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|Case Number:||Criminal Appeal 19 of 2004|
|Parties:||Japhet Wambua Syengo vs Republic|
|Date Delivered:||25 Nov 2004|
|Court:||High Court at Embu|
|Citation:||Japhet Wambua Syengo v Republic  eKLR|
Criminal law - evidence - the standard of proof - that a court must be guided by the evidence before it and once it starts to create possibilities that are not borne out by the evidence,the Appeal Court must intervene
|Disclaimer:||The information contained in the above segment is not part of the judicial opinion delivered by the Court. The metadata has been prepared by Kenya Law as a guide in understanding the subject of the judicial opinion. Kenya Law makes no warranties as to the comprehensiveness or accuracy of the information|
REPUBLIC OF KENYA
IN THE HIGH COURT OF KENYA
CRIMINAL APPEAL NO. 19 OF 2004
JAPHET WAMBUA SYENGO………………. APPELLANT
1. The Appellant was charged, convicted and sentenced to a term of one (1) year in prison. The offences were that of Stealing by a Person employed in the Public Service Contrary to Section 280 of the Penal Code and giving false information to a person employed in the Public Service Contrary to Section 129 (a) of the Penal Code.
2. The Appeal was against both the conviction and sentence. In short, precise and focused submissions, Mr Kalili for the Appellant argued that firstly, the totality of the evidence as presented did not establish any offence on the part of the Appellant.
Further, that the Appellant’s defence and explanation was consistent throughout and was in fact confirmed by all witnesses and he ought to have been given the benefit of doubt. As such, Counsel urged that the findings of the trial Magistrate was not in consonance with the evidence and the Appeal ought to succeed.
3. Mr. Omwega, quite correctly as I shall shortly demonstrate conceeded the Appeal and was of the view that the Appellant in the circumstances of his case ought to have been given the benefit of doubt.
4. The evidence of the Prosecution in the lower court was pretty straight forward.
PW1 testified that as the Project Manager, Kiambere Irrigation Project, he sent the Appellant and one Karanja Mwangi on 15.5.2003 to collect Salaries for the Staff of the Project. He gave the Appellant a cheque for Ksh.165,700/=. On 16.5.2003, the Appellant came at about 8.00 p.m. and told him that he had been flashed out of a matatu by people posing as Policemen, handcuffed, taken into a bush, robbed, given Ksh.200/= for fare and abandoned. He reported the matter at Kiritiri Police Post and later at Kiambere Police Post. PW2, Joseph Karanja Mwangi merely spoke about the events prior to the alleged theft. PW3 was the conductor of the matatu in which the Appellant was travelling in. He testified that before they reached Kiritiri, they stopped to drop off a passenger and immediately a Saloon Car came from behind with lights flashing and overtook them. It stopped and the driver of the matatu also stopped. One man came and spoke to the driver while the other flashed out all the passengers. They identified themselves as police officers, pointed out the Appellant, asked him where he thought he was running away to, handcuffed him and took him into their car and sped off. When he returned to Embu, his colleagues confirmed that their car number had been sought and taken by some people after they had left Embu and he told them; “we had carried a robber.”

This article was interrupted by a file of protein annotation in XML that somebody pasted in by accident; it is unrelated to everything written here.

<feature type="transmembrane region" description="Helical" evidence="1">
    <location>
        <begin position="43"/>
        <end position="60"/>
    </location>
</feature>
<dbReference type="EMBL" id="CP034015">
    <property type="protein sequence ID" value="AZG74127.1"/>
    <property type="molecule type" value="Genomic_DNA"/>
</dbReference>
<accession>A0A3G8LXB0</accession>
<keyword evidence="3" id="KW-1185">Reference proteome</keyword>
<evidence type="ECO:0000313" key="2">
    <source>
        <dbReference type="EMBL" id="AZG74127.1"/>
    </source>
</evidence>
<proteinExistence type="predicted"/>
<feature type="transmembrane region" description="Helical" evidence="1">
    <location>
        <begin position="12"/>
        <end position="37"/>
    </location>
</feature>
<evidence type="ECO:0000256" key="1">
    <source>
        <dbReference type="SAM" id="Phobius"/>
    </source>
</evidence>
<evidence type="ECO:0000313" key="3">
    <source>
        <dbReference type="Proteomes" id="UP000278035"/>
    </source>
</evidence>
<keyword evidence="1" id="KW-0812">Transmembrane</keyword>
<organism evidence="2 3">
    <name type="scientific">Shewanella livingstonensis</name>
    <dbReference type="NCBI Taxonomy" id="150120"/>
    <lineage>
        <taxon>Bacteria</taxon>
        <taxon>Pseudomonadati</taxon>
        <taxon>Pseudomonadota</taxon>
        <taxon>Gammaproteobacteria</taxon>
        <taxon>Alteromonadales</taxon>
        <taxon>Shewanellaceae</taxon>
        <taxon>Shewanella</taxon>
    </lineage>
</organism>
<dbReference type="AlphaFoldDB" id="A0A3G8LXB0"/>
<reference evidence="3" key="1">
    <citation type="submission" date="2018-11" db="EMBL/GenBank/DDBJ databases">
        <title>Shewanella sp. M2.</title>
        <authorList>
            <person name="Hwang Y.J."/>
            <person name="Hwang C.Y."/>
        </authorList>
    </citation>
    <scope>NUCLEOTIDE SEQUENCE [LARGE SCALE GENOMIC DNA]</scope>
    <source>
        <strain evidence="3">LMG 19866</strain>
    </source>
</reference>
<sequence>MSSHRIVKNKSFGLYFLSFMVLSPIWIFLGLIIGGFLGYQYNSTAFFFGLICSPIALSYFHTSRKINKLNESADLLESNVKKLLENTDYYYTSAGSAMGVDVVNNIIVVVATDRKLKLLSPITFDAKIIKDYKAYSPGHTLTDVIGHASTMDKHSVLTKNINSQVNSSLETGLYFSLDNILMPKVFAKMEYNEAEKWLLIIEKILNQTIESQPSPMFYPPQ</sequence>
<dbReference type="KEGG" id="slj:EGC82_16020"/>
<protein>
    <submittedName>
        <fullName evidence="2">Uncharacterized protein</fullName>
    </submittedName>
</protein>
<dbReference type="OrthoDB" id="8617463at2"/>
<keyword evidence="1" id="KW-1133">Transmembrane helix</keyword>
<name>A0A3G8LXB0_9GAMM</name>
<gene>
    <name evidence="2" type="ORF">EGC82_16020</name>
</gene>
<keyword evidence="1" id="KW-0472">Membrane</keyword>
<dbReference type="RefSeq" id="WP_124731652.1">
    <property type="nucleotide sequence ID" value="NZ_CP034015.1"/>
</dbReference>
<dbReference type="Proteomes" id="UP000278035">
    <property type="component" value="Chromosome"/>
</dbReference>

5. PW4 was the driver of the matatu and he corroborated the evidence of PW3. PW5 was the officer who investigated the matter of the cheque and payroll at the Kiambere Irrigation Project while PW6 was the Investigating Officer whose evidence was in tandem and consistent with what PW1, PW2, PW3 and PW4 said.
6. The Appellant testified on oath and was cross-examined by the Prosecutor. He narrated his apparent ordeal as stated by PW3 and PW4 but added some details including the registration number of the vehicle that he was taken into from the matatu (KAN 499Y). He testified that his advocate tried to get the particulars of ownership but he was unsuccessful. Further, that an officer called Ombese from Kiritiri Police Post accompanied him to the spot where he was robbed and indeed there were tyre marks. Nothing came out of the cross-examination that is of relevance to this Appeal.
7. The learned trial Magistrate after restating the evidence of the Prosecution witnesses asked himself the question, “whether the accused committed the offences as alleged” and later, in my view and respectfully so trashed the Appellant’s defence as a sham. He correctly pointed out that the facts as stated were undisputed but saw the Appellant’s hand in the whole scheme. The question is, where is the evidence that the Appellant was the brains behind the robbery? In my view, there was none. It may well have been that he indeed hatched the plot but that is a doubtful proposition. If there is doubt, an accused must get the benefit of that doubt.
8. With respect, the Magistrate went on a speculation mission in the entire judgment. A court must be guided by the evidence before it and once it starts to create possibilities that are not borne out by the evidence, the Appeal Court must step in. I do not see from the very nearly detailed out evidence before the trial Magistrate that the two counts facing the Appellant were proved beyond reasonable doubt. In my view, the prosecution witnesses actually corroborated the defence of the Appellant before that court.
9. I agree therefore that to sustain the conviction and sentence in this matter would be a travesty of justice.
10. I hereby quash the conviction and set aside the sentence. As the Appellant is out on bond pending appeal, he is now at liberty unless otherwise lawfully held.
Dated and delivered in open court on this 25th day of November 2004.
Mr Ithiga for Mr Kalili for Appellant
Mr. Omwega for Republic